Sunday, March 08, 2015

Thematic Investing Train Leaves The Station

The finance sector is always ready to entertain some new theory.  The latest is thematic investing, which can mean just about anything.  A handful of asset managers and consultancies have think pieces telling institutional clients how to make this work.  Do a Web search to read them yourselves.  I poked around a number of reputable sources tracking thematic investing to see what's missing from the discussion.

Academic validation is the main missing link.  The academic research on focus investing validates a very selective approach to investing in a small portfolio of actively selected stocks, provided those stocks have strong fundamentals and are held for the long term.  Books covering Warren Buffett's methodology support this conclusion but it's worth mentioning that Buffett himself is genetically unique.  No other human investor or human-created selection screen has been able to duplicate his performance.  Ten years is the minimum for a long-term holding but active investors pursuing thematic investing usually don't have that kind of patience.

Whether an average investor can outperform a broad market simply by starting with a pure macro idea is questionable.  Investors awaiting hard evidence need only look at the poor track records of most hedge funds and sector-specific mutual funds to see the problems facing theme investing.  The longer think pieces I've read on thematic investing emphasize wishy-washy concepts like hunches, feelings, and inclinations.  Those are poor reasons to pick stocks.  Thematic investing appeals to some of the lamest institutional investors, specifically sovereign wealth funds and pension plans, who fell for the Swensen-Yale investing model when it was hot.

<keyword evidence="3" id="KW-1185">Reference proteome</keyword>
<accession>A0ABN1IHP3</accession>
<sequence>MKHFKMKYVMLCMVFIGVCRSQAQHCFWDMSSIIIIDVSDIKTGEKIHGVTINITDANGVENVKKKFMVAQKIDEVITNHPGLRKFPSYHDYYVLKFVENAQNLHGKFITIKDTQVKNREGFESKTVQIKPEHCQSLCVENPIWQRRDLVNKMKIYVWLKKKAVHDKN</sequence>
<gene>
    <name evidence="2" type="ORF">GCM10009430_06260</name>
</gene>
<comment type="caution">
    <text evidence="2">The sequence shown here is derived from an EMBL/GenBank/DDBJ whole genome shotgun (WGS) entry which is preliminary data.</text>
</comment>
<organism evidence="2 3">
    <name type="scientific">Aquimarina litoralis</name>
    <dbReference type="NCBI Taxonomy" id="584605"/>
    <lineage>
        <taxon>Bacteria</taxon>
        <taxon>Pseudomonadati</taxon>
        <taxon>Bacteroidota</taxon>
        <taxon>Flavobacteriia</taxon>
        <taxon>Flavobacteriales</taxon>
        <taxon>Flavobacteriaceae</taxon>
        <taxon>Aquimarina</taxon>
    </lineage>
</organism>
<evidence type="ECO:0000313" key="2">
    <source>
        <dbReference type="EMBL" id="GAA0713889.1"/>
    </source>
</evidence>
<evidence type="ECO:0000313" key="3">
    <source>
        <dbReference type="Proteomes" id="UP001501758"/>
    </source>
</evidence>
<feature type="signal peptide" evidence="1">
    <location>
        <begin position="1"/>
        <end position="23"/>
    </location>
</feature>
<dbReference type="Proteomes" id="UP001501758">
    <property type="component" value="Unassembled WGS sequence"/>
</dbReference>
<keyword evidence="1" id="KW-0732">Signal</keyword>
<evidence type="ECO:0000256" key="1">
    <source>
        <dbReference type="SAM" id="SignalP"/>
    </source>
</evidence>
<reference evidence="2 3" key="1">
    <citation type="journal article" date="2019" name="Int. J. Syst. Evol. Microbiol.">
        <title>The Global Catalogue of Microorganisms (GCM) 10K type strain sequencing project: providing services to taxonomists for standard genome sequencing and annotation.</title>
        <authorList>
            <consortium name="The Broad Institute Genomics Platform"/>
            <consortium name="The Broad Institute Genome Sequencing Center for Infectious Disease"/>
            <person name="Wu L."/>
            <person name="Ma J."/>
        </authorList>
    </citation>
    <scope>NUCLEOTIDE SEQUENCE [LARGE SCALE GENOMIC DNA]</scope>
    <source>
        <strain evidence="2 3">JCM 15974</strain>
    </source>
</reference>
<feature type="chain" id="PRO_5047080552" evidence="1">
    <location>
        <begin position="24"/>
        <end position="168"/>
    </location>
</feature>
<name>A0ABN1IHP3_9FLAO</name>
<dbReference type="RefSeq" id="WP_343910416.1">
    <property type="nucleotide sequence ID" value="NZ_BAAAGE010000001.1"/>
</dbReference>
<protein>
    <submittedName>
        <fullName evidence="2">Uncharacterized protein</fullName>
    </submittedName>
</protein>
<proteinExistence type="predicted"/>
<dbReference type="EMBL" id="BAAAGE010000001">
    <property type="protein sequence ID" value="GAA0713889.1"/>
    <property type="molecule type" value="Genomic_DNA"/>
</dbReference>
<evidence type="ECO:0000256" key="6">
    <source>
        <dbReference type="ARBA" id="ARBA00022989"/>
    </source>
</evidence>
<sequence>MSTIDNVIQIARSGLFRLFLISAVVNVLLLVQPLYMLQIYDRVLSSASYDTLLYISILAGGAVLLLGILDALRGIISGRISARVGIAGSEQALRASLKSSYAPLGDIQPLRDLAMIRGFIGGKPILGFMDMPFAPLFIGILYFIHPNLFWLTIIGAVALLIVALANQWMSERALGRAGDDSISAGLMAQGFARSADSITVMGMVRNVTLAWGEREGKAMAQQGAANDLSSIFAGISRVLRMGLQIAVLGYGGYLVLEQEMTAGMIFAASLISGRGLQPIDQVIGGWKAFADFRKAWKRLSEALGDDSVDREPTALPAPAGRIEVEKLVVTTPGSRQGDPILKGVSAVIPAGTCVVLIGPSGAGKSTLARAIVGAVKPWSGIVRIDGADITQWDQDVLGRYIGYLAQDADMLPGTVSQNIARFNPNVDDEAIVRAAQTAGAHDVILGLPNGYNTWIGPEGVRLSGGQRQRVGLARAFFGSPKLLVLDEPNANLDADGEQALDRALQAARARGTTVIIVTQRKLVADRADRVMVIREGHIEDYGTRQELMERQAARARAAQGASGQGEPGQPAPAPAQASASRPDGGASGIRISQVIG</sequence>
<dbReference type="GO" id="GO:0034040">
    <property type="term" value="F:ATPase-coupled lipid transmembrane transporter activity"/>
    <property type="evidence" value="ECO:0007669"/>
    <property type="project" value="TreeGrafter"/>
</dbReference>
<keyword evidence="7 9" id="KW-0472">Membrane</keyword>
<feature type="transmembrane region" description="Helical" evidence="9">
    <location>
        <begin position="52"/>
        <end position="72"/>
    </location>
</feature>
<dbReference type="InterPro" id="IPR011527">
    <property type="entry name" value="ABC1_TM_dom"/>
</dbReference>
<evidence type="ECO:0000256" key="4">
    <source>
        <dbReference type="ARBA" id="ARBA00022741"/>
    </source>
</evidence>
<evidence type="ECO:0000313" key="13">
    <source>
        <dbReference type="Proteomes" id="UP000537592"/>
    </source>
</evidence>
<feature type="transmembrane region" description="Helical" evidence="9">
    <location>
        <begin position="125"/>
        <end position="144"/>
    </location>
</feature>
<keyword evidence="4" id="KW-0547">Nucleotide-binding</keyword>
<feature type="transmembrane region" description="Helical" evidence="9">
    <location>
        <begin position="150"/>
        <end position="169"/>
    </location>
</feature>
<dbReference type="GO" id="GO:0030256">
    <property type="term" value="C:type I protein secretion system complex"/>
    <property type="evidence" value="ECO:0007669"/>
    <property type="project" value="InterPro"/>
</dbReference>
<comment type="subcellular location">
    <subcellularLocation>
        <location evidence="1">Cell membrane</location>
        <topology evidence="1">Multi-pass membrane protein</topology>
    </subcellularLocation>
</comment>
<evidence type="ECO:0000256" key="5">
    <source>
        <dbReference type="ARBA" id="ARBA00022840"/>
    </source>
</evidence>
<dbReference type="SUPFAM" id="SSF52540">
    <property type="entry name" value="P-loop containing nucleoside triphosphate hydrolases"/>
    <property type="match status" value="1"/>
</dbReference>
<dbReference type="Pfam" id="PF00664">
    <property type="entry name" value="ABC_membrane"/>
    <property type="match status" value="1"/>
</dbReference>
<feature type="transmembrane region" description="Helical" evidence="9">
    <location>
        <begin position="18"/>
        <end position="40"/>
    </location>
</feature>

Plenty of macro ideas are just plain bad.  "Globalization" is a very broad theme implying multinational corporations are best suited to handle it.  The trouble is that multinationals are often tied to the regulatory environment of their home countries.  Here's one I won't try:  the "food-water-energy security nexus."  It matters to geopolitical strategists who try to predict conflict flashpoints.  It matters less to corporations that play it primarily by mitigating its risk.

Thematic investing is not for everyone.  Investors are welcome to pick their favorite sectors provided they know a sector inside and out.  Sector market leaders have pricing power and the sectors themselves have barriers to entry (like switching costs) that deter competitors.  Those are components of a Buffet-style durable competitive advantage.  The dearth of competent investment managers means the mediocre majority will fall back on weak top-down selection strategies.  Thematic investing is gaining speed with people who don't know where they're going.